http://www.worldbusinessculture.com/Brazilian-Business-Communication-Style.html 1. language： Brazilian Portuguese – proud of their uniqueness in South America as non-Spanish speakers – Translators? 2. More oral - When sending something in a written format it is usually a good idea to follow it up with a phone call or a visit. 3. Verbal communication - Overt signs of emotion definitely do not imply lack of conviction coould be taken as the deeply felt belief of the speaker. 4. Body language and eye contact - tactility, proximity and a steady gaze 5. Humor - Be careful when using humour in very serious situations as it can be viewed as lacking in gravitas.
http://onlinelibrary.wiley.com.eproxy1.lib.hku.hk/doi/10.1111/j.1571-9979.2004.00008.x/pdf Adair, W., Brett, J., Lempereur, A., Okumura, T., Shikhirev, P., Tinsley, C. and Lytle, A. (2004), Culture and Negotiation Strategy. Negotiation Journal, 20: 87–111. doi: 10.1111/j.1571-9979.2004.00008.x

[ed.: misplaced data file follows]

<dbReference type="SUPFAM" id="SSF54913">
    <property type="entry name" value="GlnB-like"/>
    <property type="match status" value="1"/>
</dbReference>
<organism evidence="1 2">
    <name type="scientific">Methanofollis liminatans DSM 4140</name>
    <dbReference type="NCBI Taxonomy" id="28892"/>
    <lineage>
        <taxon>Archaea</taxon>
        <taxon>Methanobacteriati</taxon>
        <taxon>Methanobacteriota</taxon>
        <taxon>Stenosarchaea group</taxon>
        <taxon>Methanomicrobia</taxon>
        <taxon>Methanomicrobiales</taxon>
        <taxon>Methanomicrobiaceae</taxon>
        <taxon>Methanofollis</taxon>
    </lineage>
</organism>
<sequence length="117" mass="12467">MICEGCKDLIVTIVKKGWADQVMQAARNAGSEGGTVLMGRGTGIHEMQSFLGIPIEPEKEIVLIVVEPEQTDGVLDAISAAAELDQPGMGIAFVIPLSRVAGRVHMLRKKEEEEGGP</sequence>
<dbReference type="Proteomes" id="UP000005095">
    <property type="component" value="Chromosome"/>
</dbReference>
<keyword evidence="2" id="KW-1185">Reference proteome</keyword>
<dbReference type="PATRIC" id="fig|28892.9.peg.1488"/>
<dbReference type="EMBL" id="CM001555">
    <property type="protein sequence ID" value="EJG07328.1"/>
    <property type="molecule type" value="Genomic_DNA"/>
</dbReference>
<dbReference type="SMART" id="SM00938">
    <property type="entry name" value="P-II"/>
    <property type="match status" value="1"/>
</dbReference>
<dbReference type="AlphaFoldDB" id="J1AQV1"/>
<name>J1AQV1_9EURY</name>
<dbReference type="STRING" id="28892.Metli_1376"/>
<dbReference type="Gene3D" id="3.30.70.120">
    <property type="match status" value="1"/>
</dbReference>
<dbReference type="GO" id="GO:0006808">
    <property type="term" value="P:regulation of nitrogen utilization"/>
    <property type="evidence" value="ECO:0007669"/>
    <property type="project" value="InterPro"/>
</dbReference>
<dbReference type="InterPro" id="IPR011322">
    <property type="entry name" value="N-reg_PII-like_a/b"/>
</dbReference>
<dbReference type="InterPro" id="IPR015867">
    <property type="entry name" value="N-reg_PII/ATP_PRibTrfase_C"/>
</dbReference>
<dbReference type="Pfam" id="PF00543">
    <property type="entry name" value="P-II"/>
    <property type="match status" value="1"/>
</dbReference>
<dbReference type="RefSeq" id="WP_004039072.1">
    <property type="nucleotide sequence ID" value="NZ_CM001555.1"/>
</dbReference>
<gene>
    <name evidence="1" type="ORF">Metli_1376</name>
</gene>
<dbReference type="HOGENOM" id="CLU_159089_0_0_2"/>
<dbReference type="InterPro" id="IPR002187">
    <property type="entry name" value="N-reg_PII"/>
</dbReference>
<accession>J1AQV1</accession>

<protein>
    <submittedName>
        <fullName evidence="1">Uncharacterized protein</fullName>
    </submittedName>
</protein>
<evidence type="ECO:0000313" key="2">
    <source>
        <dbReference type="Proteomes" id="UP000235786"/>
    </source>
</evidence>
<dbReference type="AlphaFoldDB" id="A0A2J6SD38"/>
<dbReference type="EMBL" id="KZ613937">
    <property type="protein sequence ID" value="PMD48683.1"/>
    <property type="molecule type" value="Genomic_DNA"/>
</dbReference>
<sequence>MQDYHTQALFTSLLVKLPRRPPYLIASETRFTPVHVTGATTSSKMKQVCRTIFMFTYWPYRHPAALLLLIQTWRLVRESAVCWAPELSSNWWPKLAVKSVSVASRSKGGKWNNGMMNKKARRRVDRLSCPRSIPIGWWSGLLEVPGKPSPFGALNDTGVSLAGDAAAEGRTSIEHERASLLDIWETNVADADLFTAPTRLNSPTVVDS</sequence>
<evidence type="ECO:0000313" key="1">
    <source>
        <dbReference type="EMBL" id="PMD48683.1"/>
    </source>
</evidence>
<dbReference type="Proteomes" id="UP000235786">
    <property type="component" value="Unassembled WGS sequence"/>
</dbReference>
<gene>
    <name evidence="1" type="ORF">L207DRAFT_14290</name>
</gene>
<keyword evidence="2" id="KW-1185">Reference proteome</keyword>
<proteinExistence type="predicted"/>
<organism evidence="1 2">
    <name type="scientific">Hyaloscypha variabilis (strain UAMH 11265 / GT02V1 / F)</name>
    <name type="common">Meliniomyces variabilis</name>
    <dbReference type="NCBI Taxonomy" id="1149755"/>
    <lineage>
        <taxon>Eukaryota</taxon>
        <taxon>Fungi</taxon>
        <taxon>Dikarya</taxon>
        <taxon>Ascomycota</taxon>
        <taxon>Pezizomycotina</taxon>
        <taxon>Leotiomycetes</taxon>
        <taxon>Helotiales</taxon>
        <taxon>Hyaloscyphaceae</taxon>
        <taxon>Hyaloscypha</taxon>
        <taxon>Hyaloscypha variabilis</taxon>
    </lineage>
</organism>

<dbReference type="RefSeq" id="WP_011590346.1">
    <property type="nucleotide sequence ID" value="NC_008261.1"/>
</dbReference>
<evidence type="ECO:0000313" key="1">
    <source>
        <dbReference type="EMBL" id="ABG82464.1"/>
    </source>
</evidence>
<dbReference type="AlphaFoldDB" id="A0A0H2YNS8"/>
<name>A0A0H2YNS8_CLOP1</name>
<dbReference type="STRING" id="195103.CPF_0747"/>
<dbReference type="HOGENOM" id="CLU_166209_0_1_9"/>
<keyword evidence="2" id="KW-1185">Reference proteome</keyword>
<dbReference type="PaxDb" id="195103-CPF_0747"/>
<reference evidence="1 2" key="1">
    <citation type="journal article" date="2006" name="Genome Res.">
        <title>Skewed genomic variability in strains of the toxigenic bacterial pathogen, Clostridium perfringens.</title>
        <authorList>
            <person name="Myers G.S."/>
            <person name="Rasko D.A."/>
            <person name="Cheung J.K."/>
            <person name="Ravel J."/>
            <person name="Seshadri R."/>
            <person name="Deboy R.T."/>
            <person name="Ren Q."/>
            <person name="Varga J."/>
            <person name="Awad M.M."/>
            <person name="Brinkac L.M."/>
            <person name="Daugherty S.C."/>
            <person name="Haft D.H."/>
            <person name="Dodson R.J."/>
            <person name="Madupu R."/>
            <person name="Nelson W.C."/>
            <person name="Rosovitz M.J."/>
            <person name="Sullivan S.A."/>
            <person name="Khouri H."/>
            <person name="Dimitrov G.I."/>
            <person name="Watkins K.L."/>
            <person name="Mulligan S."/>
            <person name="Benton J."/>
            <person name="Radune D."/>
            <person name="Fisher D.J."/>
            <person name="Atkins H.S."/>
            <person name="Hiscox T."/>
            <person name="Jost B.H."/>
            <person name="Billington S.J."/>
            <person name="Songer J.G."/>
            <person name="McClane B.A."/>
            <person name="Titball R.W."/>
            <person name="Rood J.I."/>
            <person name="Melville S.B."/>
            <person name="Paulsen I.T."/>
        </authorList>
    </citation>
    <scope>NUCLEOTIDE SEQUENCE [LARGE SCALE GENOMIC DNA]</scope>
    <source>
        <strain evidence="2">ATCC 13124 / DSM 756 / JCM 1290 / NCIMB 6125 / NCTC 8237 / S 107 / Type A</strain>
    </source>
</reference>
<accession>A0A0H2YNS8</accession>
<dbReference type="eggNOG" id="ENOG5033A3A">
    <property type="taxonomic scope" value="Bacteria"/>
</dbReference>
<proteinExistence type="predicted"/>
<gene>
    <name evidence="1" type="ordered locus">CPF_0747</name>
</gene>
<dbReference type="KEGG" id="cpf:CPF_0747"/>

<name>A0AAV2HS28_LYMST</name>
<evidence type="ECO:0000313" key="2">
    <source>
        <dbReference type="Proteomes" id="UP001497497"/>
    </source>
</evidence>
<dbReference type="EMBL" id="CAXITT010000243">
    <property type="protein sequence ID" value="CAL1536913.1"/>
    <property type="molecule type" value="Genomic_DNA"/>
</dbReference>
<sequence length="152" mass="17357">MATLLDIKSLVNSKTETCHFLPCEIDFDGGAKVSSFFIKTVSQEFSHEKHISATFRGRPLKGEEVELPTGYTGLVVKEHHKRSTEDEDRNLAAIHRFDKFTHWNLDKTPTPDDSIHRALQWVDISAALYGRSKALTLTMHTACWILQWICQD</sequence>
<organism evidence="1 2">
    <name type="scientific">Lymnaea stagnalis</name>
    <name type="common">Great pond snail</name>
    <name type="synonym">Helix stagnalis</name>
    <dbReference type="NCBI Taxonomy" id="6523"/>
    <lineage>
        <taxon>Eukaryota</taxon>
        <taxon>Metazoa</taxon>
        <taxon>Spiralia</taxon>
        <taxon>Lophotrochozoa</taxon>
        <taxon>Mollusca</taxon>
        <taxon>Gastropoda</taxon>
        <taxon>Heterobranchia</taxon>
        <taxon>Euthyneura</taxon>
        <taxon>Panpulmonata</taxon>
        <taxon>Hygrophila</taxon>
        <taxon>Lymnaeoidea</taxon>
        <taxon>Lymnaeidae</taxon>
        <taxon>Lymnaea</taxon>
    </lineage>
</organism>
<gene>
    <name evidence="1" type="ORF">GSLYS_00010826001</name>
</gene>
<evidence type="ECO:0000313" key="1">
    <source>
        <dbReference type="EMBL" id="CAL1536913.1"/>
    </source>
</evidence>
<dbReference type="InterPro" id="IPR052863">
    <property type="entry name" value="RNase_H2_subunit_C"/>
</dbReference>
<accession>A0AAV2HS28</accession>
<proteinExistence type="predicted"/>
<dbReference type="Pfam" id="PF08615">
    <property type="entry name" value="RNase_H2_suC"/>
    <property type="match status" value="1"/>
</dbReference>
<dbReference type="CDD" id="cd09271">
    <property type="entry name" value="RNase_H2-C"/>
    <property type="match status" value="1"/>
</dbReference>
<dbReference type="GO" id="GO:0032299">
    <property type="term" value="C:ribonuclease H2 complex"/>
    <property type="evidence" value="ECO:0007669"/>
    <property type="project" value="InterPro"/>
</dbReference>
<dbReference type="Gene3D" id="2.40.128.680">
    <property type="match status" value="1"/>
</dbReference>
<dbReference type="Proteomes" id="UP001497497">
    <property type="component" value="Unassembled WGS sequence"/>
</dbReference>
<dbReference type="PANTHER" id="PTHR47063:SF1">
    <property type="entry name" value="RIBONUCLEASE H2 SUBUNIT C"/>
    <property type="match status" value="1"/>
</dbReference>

1. High-context culture – use indirect communication strategy – infer the other party’s priorities from contextual cues such as offers generated or entertained by the other party. 2. Hierarchy, class and status play an important roles in Brazilian society – figure out who is the big boss 3. U.S. approach has been characterized as interests-based and problem solving 4. US – high joint gain – used a lot of direct information exchange and asked numerous questions 5. Brazilian negotiators – shared information on preference and priorities 6. study the preference and priorities of the other party 7. The data may portray a Brazilian business culture, where low-context and low-power North American norms are becoming more prevalent （direct information exchange and avoided power-based influence）. - an negotiation simulated involved in 7 executives – more and more Brazilian senior management went US and European for further education. – good, easy to get information (direct...
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